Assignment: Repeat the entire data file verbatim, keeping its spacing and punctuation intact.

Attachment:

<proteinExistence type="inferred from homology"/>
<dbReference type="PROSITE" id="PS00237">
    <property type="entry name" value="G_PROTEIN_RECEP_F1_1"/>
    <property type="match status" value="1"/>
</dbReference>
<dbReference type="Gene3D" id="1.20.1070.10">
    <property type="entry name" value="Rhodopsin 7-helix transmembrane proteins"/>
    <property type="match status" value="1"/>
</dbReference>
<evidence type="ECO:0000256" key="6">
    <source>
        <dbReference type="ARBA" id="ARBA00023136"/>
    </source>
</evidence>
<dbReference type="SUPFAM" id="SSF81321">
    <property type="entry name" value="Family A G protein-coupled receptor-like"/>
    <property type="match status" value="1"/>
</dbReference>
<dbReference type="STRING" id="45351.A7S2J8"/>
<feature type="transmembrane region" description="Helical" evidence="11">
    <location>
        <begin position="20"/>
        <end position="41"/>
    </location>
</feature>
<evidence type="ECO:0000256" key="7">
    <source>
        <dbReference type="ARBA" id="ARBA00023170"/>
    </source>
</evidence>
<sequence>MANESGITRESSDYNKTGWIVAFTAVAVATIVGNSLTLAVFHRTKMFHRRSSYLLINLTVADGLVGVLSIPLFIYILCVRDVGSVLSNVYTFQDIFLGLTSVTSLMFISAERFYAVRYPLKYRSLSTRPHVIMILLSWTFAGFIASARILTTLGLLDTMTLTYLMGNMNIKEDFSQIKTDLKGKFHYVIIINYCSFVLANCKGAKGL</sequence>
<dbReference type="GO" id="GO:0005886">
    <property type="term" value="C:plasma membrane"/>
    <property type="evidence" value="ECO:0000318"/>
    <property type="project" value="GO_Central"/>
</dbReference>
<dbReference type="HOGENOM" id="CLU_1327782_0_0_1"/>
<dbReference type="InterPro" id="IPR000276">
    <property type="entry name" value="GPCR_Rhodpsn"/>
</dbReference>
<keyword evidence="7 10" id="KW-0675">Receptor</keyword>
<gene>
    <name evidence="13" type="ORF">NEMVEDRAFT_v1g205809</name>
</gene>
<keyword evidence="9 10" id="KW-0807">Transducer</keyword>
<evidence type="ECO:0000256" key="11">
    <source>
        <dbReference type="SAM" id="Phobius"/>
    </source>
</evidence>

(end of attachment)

<proteinExistence type="inferred from homology"/>
<dbReference type="PROSITE" id="PS00237">
    <property type="entry name" value="G_PROTEIN_RECEP_F1_1"/>
    <property type="match status" value="1"/>
</dbReference>
<dbReference type="Gene3D" id="1.20.1070.10">
    <property type="entry name" value="Rhodopsin 7-helix transmembrane proteins"/>
    <property type="match status" value="1"/>
</dbReference>
<evidence type="ECO:0000256" key="6">
    <source>
        <dbReference type="ARBA" id="ARBA00023136"/>
    </source>
</evidence>
<dbReference type="SUPFAM" id="SSF81321">
    <property type="entry name" value="Family A G protein-coupled receptor-like"/>
    <property type="match status" value="1"/>
</dbReference>
<dbReference type="STRING" id="45351.A7S2J8"/>
<feature type="transmembrane region" description="Helical" evidence="11">
    <location>
        <begin position="20"/>
        <end position="41"/>
    </location>
</feature>
<evidence type="ECO:0000256" key="7">
    <source>
        <dbReference type="ARBA" id="ARBA00023170"/>
    </source>
</evidence>
<sequence>MANESGITRESSDYNKTGWIVAFTAVAVATIVGNSLTLAVFHRTKMFHRRSSYLLINLTVADGLVGVLSIPLFIYILCVRDVGSVLSNVYTFQDIFLGLTSVTSLMFISAERFYAVRYPLKYRSLSTRPHVIMILLSWTFAGFIASARILTTLGLLDTMTLTYLMGNMNIKEDFSQIKTDLKGKFHYVIIINYCSFVLANCKGAKGL</sequence>
<dbReference type="GO" id="GO:0005886">
    <property type="term" value="C:plasma membrane"/>
    <property type="evidence" value="ECO:0000318"/>
    <property type="project" value="GO_Central"/>
</dbReference>
<dbReference type="HOGENOM" id="CLU_1327782_0_0_1"/>
<dbReference type="InterPro" id="IPR000276">
    <property type="entry name" value="GPCR_Rhodpsn"/>
</dbReference>
<keyword evidence="7 10" id="KW-0675">Receptor</keyword>
<gene>
    <name evidence="13" type="ORF">NEMVEDRAFT_v1g205809</name>
</gene>
<keyword evidence="9 10" id="KW-0807">Transducer</keyword>
<evidence type="ECO:0000256" key="11">
    <source>
        <dbReference type="SAM" id="Phobius"/>
    </source>
</evidence>